What is fascinating is that the all people you encounter will speak a different combination of languages, depending on where you are in the city, or where they come from.
In Hamra, you'll hear Arabic, and English the closer you get to AUB (the American University of Beirut)
I Ashrafieh, you'll hear Arabic and French, and English the closer you get to ABC (the mall).
What I love about the Lebanese is that they use all the languages they know interchangeably when speaking, because the person they are talking to also understands perfectly well, so there is no need to make an effort to stick to one. And the more languages they know the more they'll use.
So if you have the good fortune of knowing one or maybe 2 of the languages they speak, conversations sound like this:
At a party 2 girlfriends are talking, "Yesterday, blah, blah, blah, blah, black leather, blah, blah, blah, blah, I told him, blah, blah, blah, blah, I like it very much." (turns out they were talking about a new car)
At the office, "Hi dear, blah, blah, blah, no way, blah, blah, blah OK, blah blah, khalas. Thank you. Yalla bye"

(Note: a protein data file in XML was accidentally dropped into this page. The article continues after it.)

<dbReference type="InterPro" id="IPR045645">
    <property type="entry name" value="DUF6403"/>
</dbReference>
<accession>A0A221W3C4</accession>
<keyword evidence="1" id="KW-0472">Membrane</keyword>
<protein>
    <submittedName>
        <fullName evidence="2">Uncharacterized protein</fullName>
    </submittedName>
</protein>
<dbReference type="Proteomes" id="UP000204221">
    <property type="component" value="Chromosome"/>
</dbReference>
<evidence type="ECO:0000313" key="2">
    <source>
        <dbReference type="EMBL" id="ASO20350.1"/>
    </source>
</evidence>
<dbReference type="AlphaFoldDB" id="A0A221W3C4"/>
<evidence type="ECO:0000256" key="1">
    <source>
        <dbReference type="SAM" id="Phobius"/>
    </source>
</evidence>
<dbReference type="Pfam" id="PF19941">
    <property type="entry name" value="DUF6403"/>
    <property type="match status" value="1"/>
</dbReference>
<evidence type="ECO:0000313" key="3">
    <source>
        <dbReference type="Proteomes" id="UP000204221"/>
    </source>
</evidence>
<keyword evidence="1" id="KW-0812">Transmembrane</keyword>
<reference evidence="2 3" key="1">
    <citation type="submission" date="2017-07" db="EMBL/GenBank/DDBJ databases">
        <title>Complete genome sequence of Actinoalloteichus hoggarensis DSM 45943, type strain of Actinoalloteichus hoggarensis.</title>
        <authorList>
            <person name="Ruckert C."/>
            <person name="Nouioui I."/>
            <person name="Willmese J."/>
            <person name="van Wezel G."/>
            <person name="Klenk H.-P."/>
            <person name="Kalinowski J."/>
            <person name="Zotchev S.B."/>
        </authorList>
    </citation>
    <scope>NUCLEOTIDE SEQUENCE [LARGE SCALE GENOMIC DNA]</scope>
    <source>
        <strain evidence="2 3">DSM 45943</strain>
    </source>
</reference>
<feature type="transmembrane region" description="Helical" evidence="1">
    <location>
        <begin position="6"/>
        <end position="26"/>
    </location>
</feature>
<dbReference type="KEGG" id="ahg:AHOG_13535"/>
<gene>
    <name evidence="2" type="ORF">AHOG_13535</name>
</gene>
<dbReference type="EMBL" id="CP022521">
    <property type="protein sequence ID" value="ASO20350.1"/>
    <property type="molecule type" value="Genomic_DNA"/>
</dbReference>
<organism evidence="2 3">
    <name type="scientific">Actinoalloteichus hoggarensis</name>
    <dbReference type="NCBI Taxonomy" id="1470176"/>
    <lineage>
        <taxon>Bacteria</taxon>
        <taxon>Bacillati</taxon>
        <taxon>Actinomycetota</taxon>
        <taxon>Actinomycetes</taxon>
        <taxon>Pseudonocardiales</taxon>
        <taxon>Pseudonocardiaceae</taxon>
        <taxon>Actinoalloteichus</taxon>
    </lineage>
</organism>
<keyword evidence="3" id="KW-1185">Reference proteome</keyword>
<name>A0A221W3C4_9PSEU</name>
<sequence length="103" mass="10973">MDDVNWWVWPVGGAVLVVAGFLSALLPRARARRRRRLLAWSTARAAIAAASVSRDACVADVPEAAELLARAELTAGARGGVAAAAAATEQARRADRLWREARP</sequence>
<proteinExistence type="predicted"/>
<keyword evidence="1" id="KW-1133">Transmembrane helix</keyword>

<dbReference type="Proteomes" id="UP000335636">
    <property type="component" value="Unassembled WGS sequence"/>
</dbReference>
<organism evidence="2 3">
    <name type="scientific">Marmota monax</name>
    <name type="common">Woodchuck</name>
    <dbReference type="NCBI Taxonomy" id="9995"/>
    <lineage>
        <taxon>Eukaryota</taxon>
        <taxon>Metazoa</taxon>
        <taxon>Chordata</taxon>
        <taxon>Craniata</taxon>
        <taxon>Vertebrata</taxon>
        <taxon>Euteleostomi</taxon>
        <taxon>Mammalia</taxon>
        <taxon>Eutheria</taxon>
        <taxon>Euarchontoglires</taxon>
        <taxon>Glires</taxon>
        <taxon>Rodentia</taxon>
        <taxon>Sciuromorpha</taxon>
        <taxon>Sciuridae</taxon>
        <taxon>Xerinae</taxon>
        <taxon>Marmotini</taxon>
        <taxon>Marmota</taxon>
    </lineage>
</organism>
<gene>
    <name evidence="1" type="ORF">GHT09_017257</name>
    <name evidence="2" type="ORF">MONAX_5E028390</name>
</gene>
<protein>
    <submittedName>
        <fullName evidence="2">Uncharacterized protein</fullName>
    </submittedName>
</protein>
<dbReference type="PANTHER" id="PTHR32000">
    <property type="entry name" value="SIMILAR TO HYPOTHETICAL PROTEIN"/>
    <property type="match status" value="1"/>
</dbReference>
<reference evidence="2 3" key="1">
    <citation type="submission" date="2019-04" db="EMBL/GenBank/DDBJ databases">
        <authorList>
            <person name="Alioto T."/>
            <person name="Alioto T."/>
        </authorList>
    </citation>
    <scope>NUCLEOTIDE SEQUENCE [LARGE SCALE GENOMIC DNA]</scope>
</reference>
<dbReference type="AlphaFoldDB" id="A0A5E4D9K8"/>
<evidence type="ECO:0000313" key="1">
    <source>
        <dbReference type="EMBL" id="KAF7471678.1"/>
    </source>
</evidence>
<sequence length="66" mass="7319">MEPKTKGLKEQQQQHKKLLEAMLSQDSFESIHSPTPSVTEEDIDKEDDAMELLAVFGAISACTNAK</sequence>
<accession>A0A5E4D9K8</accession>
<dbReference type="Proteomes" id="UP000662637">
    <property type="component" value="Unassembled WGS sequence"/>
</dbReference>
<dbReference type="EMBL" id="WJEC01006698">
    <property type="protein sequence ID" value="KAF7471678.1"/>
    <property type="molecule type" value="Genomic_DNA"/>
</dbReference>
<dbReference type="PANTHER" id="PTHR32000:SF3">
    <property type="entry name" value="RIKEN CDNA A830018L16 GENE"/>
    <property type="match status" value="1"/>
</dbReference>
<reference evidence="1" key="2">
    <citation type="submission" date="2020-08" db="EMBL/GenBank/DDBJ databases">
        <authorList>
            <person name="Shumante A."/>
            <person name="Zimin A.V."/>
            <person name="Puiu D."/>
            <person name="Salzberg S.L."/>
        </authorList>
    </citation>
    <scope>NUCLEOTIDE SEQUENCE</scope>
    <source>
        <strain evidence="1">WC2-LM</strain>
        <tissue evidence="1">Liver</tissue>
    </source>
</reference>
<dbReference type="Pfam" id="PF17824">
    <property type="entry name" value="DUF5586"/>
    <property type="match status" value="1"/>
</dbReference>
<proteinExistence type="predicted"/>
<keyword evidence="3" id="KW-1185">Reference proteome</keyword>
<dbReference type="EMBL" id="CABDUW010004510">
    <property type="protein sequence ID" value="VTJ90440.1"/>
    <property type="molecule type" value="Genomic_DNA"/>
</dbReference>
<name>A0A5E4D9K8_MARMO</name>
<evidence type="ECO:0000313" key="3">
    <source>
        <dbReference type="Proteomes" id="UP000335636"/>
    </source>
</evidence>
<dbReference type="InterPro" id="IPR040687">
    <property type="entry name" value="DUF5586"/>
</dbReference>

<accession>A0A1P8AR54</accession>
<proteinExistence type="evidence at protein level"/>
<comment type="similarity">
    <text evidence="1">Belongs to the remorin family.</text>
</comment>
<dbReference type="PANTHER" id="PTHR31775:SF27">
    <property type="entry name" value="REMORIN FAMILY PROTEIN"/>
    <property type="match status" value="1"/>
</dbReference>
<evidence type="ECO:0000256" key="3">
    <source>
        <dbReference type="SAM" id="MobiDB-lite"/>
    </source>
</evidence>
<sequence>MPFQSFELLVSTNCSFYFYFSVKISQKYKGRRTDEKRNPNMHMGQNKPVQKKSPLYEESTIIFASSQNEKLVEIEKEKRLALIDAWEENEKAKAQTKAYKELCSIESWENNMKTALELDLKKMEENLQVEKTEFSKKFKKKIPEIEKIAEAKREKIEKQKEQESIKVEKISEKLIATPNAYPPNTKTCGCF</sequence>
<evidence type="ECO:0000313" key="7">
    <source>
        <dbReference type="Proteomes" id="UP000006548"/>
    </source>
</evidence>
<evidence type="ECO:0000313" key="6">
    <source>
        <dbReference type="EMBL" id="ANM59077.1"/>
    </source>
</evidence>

At the Yoga studio. "Hi!!! Blah blah blah?" Very cute! Blah blah blah blah blah in ABC, blah blah blah blah, half price."
There are some words like Mabrouk! (Congratulations), Sukran (Thank you) or Marhaba (Hi!) that you'll start using as a foreigner, as a way to integrate yourself and not sound absolutely clueless.
And inevitably all Lebanese will sprinkle their conversations with the following 3 absolutely transferable words, no matter what language they are speaking in or who they are talking to: "Yalla" (very similar to the Spanish "Vamos"), Ya3ni (Very similar to the English "I mean") and Khalas (that can mean "That's it", or "stop", or "finished", or "allow me").
So... shukran for reading. A bientot. Yalla, bye